I have never been to Syria and I am pretty sure I don’t want a quarter million Syrians coming here. That is why I was concerned when I heard President Obama was sponsoring the migration of that many Syrians to the United States. It struck me we have a bad enough immigration problem already.
That is why I found myself nodding in agreement over the RUSSIAN view of the Syrian “problem.” Russia’s leader, Vladimir Putin, stated in a recent interview that the way to stop the Syrian immigration crisis is to stabilize that country. That must have seemed music to the ears of European nations awash with refugees. I believe that it would also be welcome news for the Syrian people who would like nothing better than to go home and resume their lives in their homeland.
These people are guilty of no crime except being caught in the middle of a four-way tug of war. In one corner you have the Assad regime. The government of Syria has been handed down from father to son and the son has been no improvement over his father.
In the other corner you have the extreme Moslem fighters who want to establish a Caliphate in the region. We have seen what they are capable of.
In the third corner you have the weak U. S. led coalition of western powers who have stood by and allowed Syria to go to hell. The President’s line in the sand was crossed and we did nothing and continue to do nothing. It seems our President has donned rose colored glasses and is hoping that, somehow, a western style democracy will emerge from the blood in Damascus. That didn’t work anywhere in the Arab world. Remember the so-called “Arab Spring.” It quickly turned into an Arab nightmare.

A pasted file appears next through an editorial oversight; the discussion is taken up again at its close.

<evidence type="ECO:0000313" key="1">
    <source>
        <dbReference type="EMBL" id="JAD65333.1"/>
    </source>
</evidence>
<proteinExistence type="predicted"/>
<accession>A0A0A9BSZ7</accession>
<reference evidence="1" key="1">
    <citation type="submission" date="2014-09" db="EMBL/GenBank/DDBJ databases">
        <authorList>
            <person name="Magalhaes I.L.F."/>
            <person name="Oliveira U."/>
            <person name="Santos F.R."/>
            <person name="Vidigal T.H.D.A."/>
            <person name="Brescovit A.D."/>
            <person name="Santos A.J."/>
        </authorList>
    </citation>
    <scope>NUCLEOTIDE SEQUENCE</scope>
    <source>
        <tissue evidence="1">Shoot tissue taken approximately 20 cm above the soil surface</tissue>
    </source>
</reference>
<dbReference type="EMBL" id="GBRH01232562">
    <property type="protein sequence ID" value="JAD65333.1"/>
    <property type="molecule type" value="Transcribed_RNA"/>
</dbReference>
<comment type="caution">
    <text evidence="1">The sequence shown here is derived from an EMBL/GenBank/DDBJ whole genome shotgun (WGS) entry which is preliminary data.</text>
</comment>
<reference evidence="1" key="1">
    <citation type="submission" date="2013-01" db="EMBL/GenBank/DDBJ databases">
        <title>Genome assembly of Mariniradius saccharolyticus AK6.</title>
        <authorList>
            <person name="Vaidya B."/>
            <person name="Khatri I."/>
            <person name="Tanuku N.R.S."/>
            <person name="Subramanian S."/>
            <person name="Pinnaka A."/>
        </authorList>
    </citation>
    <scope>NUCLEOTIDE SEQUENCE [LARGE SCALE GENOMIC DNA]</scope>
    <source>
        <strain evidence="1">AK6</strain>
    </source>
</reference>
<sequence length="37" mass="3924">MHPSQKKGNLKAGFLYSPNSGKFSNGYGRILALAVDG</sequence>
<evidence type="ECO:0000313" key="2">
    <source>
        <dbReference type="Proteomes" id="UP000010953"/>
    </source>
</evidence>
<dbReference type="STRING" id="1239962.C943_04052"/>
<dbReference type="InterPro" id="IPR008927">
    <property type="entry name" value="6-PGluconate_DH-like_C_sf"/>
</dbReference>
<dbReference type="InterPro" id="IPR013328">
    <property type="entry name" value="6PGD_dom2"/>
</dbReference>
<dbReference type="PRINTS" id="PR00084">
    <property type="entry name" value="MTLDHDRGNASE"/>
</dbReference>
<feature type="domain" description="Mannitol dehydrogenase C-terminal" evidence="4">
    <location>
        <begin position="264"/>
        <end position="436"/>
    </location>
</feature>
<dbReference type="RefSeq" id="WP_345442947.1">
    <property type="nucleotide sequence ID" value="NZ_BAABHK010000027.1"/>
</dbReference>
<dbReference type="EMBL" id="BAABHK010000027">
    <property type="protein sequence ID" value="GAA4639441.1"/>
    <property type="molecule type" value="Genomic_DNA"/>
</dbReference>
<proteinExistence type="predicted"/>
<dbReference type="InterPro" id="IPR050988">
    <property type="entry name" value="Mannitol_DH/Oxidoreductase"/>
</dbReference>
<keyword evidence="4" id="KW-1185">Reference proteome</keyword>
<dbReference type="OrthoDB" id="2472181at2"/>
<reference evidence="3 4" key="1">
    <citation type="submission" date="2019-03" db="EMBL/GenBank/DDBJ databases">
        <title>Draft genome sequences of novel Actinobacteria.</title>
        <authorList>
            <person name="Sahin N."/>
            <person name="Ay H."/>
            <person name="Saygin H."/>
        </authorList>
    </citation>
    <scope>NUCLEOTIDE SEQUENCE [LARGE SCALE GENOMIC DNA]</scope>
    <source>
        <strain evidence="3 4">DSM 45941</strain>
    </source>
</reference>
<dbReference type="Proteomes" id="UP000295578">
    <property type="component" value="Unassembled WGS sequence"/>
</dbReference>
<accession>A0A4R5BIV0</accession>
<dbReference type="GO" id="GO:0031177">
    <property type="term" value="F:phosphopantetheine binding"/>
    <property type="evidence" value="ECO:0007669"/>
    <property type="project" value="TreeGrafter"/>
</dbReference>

In the final corner you have the Russians. Putin is an advocate of real politics. He has assessed the situation and come to the conclusion that the only way to wage war on the extremists is to go all out and support the only guy in the region who is holding his own. That man is Assad.
Putin, a former KGB agent, has seen what Islamic extremists have done in his own country. It has not been so long ago that Russian children were held hostage in their school house and Russians were killed in an opera house.
He may have adopted the same policy we used after 9/11. It was called forward defense. You keep your enemies at bay by fighting them on their turf and not yours.
Putin is correct in another assessment. Putin said that the West had destabilized the Middle East through a series of botched attempts to export democratic revolution to Iraq, Libya, and Syria. The resulting “zone of chaos” enabled the rise of extremist Jihadism and triggered the wave of refugees now seeking safe haven in Europe.
The only way out now, he argued, is to bolster the forces that are actually fighting ISIS on the ground, which Putin listed as the governments of Syria, Iraq, and the Kurdish militias.
Russia’s draft resolution for the Security Council reportedly proposes a “two-track” process in Syria: One to defeat ISIS, the second to seek a negotiated settlement between the Assad regime and at least its moderate rebel opponents.
It worries me that the Russian leader is sounding Churchillian while the U.S. President is sounding more like Neville Chamberlain.